I think the Prof is correct. You are starting off with a subnet of /9 which he wants you to further split up to allow for 450 subnets. If you take a look at maths;
2^9 = 512. Therefore you need 9 bits for the NetworkID to allow for 2^9-2 networkid's (although some may not have the -2 because it does depend on vendors implementation of the RFC)
There, the subnet that you require is 18.104.22.168/18 = 255.255.192.0
Anyhow, thats what i get
The next question i am presuming is based on this new subnet 22.214.171.124/18.
We use the same maths to determine the number of hosts. Therefore we have 14 bits left for the host portion which gives us 2^14-2 = 16382 hosts. You will see that we have enough hosts in or hosts portion to fit in the 11525th host. If you convert this to binary you get 10110100000101. This is going to make up our host portion of the ip address. As you can see, this number needs to be split into 8bit chunks to form part the ip address;
101101 . 00000101
We now have our last octect of the ip address and part of the 3rd octect. We are not quite done because we need to sort out the NetworkID and add the remainding 2 bits to make up our 8bit third octect.
The networkId is made up of 9bits, as we determined in the previous question. Now, if we convert 125 into binary we get; 1111101
We need to take the end two bits and add it to our 6 bits from earlier to make up the 3rd octect. We get 01101101.
So, we now get our 3rd and 4th octect of our ip address;
01101101 . 00000101 (our ip address is forming x.y.109.5.
So, now we need to sort out the next octect and we are done (the 18 is left as it is because we are not touching the first 9 bits which the first octect is part of.
We got our 125 in binary as 1111101 but we pinched the last two bits. This leaves us with 11111. This is part of our 2nd Octect so we need to pad the rest of this out with zeros. (n.b. we need to only pad this out to the 10th bit because of the original 9bits that we started with i.e. 126.96.36.199/9)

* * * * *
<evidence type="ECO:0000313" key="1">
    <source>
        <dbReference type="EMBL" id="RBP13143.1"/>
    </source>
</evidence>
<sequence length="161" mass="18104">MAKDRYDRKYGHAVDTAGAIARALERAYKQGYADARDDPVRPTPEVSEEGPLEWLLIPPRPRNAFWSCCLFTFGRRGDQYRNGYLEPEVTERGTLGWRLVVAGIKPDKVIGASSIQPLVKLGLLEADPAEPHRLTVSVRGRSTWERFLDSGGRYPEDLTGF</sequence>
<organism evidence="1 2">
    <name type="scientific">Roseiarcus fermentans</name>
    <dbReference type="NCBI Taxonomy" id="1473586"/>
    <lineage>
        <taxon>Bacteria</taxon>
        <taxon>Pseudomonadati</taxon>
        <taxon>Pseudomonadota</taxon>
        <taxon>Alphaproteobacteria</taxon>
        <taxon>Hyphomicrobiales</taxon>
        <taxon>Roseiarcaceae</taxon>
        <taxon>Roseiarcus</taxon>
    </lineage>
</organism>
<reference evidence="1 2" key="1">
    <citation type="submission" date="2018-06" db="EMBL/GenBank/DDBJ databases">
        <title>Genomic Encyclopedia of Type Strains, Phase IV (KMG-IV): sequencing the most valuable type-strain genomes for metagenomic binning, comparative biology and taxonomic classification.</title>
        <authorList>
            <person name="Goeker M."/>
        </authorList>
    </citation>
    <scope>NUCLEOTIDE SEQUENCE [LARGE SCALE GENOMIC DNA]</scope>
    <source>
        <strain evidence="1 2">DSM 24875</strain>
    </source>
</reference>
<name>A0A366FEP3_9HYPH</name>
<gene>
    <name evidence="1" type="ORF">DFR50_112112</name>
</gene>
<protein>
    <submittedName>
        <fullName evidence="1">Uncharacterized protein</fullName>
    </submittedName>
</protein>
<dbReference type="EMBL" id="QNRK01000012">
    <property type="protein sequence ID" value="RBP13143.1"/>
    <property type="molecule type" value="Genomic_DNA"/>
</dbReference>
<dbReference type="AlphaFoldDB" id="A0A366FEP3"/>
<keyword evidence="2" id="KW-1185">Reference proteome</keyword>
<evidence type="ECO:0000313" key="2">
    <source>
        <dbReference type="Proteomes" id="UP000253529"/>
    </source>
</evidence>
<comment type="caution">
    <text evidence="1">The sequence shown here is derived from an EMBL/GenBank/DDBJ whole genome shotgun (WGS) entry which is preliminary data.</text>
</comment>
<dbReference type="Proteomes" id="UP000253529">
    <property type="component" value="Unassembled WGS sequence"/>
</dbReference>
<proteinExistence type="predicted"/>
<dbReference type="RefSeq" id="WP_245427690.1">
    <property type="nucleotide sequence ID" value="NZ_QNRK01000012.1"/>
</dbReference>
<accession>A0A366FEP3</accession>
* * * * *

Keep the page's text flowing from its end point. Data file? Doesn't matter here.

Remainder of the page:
Therefore we pad this out to 0011111. Now, we need to take a look at the first 9 bits. Becuase we have 188.8.131.52/9. The start of the second octect is 0 so we can add an additional zero to make our 2nd octect up; 00011111 which is 31. The first octect remains that same as we have not touched this.
Therefore our IP Address is 184.108.40.206
Sorry if i didn't make this very clear.
The only area that may confuse is around the 1st and 2nd octect because we started out with 9 bits to start. Here i will explain slightly differnetly to try and help you understand.
the First 9 bits we cannot touch. The next 9 bits are for our networkid. The next 14 bits are for the host
00010010 . 00011111 . 01101101 . 00000101
Hope it helps
Re: Subnetting Help! ....again
10 years 7 months ago #24264
The thing is, the first host would be 00000....1 as you cannot have all zeros. Would this be the same for the network ID. Some people will say yes and some would say no because some implementations of the TCP/IP Stack does allow a network ID of 0, some do not though. I think for a CCNA, the 2^n-2 rule works for NetworkID And Hosts (although its been a while and i could be wrong).